Awful, awful fever yesterday. Picking up again with chapter 16…

This portion takes place right after chapter 10, where Aaron’s two sons died for unclear reasons. It actually perhaps clears up those reasons a little, since it begins by telling Aaron that only he is allowed inside the holiest of holies, and only day every year (the 10th day of the 7th month).

Yup, that’s right, this is about Yom Kippur, the day of Atonement. It’s a different set of rituals from the atonement/sin offerings back in chapter 4.

The biggest difference is the use of “scapegoats,” two goats, onto which he places first his own sins (so that he can perform the sacrifices) and then the sins of all the people of Israel.

I put “scapegoat” in quotes, because that’s the traditional (read: KJV) rendering of a Hebrew term that only appears in this chapter, azazel. Some interpreters, including the Septuagint, rendered this as “departs,” hence “scape-goat” (“scape” being Shakespearean-era “escape” or “run away from”).

But both the NRSV and the NCT keep it as Azazel, since a lot of Biblical translators and scholars think the term is actually the name of a demon or monster in the desert that would eat the goats and consume the sins. This idea was definitely embraced by the writers of the Book of Enouch, who listed Azazel as a fallen angel, as did other Jewish mystics. Early Christian writers considered Azazel a demon. So yes, evidence points to Azazel being a demon.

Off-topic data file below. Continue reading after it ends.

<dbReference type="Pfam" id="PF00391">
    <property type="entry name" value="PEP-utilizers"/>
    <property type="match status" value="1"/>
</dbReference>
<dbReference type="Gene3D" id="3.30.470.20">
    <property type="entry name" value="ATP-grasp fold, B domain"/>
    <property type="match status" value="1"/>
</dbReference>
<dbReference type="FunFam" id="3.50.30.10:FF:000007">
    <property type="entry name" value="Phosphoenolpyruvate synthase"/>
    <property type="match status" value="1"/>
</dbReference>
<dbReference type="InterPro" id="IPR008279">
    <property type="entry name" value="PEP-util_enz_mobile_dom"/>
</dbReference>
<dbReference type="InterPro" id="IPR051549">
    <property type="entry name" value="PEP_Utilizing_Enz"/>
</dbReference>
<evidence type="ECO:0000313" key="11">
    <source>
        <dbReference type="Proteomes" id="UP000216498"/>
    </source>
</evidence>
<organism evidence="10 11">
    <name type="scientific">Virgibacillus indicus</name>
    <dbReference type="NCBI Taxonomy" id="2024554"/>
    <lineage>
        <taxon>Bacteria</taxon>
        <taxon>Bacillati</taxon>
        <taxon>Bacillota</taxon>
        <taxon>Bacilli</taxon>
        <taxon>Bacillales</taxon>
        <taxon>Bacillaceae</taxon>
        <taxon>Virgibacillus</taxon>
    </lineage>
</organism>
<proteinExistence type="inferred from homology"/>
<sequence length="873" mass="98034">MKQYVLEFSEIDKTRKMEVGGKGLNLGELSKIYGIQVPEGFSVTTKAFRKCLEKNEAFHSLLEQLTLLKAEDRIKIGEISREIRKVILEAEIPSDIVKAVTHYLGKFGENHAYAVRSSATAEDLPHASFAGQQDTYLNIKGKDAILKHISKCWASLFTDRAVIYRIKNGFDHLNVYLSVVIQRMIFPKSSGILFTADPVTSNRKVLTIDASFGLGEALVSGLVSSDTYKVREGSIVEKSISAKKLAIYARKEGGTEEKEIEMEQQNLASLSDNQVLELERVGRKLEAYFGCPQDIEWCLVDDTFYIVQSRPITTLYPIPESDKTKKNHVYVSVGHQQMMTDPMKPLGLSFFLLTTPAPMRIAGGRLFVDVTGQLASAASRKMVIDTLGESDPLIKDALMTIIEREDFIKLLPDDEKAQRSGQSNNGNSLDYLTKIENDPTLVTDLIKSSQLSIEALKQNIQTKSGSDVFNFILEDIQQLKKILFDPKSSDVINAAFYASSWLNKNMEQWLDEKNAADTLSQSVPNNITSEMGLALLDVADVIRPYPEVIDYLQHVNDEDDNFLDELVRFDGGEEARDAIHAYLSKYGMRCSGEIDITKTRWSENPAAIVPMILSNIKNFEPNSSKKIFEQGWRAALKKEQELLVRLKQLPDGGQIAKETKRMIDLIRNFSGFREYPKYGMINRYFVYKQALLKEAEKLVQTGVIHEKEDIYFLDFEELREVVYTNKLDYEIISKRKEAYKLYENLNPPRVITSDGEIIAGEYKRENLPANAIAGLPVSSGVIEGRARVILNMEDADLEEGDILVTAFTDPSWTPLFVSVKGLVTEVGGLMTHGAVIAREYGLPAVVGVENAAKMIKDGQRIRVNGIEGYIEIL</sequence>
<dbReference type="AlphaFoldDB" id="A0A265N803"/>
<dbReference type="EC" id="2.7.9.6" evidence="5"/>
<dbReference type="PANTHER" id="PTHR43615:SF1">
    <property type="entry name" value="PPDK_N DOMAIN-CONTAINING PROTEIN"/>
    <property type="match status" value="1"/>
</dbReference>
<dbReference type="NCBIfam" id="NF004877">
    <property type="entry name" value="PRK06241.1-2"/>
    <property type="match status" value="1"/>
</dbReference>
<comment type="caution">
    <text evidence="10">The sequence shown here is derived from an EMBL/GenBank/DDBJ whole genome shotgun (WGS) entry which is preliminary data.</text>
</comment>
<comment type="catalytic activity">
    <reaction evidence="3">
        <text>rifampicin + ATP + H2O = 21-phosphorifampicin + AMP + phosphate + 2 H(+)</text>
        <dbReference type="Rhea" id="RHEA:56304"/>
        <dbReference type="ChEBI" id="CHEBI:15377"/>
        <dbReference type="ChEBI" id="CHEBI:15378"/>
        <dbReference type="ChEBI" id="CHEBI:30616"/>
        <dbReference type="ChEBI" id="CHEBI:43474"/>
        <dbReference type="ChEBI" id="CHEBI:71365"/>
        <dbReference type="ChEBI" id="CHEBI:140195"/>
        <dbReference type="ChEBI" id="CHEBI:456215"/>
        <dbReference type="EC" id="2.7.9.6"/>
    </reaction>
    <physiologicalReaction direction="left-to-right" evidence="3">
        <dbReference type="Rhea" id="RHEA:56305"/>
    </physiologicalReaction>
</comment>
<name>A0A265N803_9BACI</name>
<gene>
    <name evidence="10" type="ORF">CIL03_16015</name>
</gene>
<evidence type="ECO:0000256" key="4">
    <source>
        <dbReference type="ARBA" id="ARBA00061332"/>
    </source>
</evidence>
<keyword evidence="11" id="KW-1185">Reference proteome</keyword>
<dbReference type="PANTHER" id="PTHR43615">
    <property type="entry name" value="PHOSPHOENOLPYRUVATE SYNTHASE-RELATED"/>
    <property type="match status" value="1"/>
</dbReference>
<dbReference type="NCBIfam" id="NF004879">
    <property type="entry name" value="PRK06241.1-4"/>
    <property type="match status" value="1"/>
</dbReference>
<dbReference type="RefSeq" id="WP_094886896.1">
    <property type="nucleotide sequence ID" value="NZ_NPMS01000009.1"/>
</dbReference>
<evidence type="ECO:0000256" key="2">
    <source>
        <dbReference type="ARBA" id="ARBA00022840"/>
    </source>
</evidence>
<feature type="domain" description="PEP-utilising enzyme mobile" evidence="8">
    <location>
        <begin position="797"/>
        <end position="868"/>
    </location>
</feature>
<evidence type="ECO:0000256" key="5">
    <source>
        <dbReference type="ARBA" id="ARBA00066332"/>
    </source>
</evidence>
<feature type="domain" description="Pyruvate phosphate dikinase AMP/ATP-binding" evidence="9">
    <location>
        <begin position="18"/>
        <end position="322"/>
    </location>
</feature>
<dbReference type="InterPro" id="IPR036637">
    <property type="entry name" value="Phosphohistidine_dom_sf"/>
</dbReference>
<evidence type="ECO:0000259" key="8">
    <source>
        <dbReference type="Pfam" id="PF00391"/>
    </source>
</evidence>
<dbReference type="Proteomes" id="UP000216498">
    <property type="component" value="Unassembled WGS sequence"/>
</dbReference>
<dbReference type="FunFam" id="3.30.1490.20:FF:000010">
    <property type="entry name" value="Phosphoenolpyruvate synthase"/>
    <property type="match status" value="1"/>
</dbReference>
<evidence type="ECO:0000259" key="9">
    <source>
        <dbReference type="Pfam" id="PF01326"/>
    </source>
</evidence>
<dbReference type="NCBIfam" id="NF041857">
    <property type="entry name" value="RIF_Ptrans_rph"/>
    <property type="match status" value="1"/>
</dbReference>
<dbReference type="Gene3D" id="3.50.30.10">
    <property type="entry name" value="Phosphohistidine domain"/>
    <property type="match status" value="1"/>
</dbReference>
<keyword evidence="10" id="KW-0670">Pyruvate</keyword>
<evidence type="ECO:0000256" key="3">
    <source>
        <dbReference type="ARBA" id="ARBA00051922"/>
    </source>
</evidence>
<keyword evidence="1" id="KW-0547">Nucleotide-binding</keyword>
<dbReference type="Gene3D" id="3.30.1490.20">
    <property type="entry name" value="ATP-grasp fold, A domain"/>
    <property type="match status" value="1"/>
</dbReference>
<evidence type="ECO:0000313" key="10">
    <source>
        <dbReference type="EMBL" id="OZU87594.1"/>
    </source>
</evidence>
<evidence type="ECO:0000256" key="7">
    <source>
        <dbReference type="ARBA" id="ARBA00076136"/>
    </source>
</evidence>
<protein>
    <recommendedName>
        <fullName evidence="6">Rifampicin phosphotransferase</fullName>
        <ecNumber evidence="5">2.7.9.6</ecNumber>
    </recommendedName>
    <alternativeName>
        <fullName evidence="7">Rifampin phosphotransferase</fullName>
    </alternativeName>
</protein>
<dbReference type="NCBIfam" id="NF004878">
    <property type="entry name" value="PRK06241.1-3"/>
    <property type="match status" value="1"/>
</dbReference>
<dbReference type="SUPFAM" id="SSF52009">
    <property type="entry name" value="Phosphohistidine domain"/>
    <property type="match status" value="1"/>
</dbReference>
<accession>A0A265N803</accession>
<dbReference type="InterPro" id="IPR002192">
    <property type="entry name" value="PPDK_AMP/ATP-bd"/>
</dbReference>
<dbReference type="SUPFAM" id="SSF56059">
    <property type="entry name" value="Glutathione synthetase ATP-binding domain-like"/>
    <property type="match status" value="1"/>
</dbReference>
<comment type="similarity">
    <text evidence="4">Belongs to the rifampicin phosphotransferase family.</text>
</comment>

The Bible hasn’t touched much upon the existence other supernatural beings yet. God might have been talking to his celestial court back in Genesis 1. God said he declared war on the Egyptian gods. But where do these beings come from? What’s their relationship to God? Nothing has really been said on this so far.

Nowadays, of course, Jews can’t perform any of the sacrifices or scapegoating because there isn’t a temple to do sacrifices in, but they do keep the portion that is described as “a statute to you for ever” (“an unchanging statute” in the NCT): fasting. Well, actually, the NRSV says “deny yourselves” and the NCT says “practice asceticism” (a very Buddhist thing).

While the fasting is the most obvious thing (especially when you’re in school and a bunch of your friends either got the whole day off or sat out at gym), you’re also supposed to deny yourself other things. Traditionally those include bathing, wearing nice shoes, wearing perfume, and of course having sex. All of which an Indian ascetic tradition like Buddhism would appreciate, making the NCT’s translation very apt.

The Japanese: chokugo “immediately afterwards” (v 1), kouro “censer” (v 12), kuberu “to throw on the fire, to burn,” tadayou “to float, to hang in the air” (v 13), kugyou suru “to practice asceticism” (v 29), zaiseki “responsibility/liability for a crime” (v 30), ogosaka na “solemn, dignified” (v 31).

Advertisements